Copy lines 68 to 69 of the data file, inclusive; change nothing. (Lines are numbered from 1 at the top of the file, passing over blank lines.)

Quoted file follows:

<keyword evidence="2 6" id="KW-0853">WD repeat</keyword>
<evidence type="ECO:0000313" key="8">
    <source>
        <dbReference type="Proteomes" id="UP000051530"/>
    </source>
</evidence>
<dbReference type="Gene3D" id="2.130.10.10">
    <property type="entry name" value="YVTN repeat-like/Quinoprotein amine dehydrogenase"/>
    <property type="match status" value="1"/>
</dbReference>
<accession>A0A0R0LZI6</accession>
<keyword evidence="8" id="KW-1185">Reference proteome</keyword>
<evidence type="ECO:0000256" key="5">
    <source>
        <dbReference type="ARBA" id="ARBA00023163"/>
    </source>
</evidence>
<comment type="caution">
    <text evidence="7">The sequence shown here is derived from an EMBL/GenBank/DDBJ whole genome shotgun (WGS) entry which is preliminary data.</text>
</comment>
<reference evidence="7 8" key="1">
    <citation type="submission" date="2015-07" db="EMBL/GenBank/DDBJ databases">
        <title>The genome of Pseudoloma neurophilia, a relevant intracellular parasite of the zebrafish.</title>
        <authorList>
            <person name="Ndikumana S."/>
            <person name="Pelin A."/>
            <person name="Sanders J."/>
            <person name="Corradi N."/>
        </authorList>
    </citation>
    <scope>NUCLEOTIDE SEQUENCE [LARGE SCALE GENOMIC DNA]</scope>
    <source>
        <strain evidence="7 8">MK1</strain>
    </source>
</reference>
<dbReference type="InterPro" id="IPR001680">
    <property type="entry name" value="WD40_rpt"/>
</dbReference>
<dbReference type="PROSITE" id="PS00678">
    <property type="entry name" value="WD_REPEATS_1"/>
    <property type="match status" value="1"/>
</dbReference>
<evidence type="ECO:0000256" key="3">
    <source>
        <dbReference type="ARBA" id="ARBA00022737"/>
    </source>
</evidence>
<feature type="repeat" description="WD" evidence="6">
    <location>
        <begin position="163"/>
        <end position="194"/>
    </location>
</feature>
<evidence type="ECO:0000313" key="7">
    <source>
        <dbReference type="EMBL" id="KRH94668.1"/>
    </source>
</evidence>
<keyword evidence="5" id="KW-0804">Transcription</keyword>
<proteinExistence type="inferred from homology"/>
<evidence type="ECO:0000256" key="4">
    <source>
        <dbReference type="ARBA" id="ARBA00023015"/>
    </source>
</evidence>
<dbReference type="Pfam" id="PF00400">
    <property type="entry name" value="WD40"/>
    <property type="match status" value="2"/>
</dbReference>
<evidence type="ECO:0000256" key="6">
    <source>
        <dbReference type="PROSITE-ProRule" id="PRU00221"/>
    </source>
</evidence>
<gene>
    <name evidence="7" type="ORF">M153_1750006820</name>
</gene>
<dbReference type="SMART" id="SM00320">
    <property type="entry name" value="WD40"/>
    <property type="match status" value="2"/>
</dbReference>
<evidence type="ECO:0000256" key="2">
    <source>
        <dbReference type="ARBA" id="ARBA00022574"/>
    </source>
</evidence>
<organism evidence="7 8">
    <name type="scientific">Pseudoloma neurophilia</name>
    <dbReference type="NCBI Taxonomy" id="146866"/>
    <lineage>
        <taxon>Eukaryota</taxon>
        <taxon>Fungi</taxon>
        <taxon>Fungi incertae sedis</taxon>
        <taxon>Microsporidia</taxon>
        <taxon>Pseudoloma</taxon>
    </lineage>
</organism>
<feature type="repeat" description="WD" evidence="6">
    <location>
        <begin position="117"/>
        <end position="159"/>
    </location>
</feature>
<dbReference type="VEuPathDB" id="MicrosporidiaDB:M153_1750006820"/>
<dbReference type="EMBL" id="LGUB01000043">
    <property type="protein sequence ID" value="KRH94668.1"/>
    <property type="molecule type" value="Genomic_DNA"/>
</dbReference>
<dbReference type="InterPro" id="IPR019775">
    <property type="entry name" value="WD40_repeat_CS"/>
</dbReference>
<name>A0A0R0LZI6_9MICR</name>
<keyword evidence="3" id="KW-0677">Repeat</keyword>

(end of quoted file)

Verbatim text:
    <property type="match status" value="2"/>
</dbReference>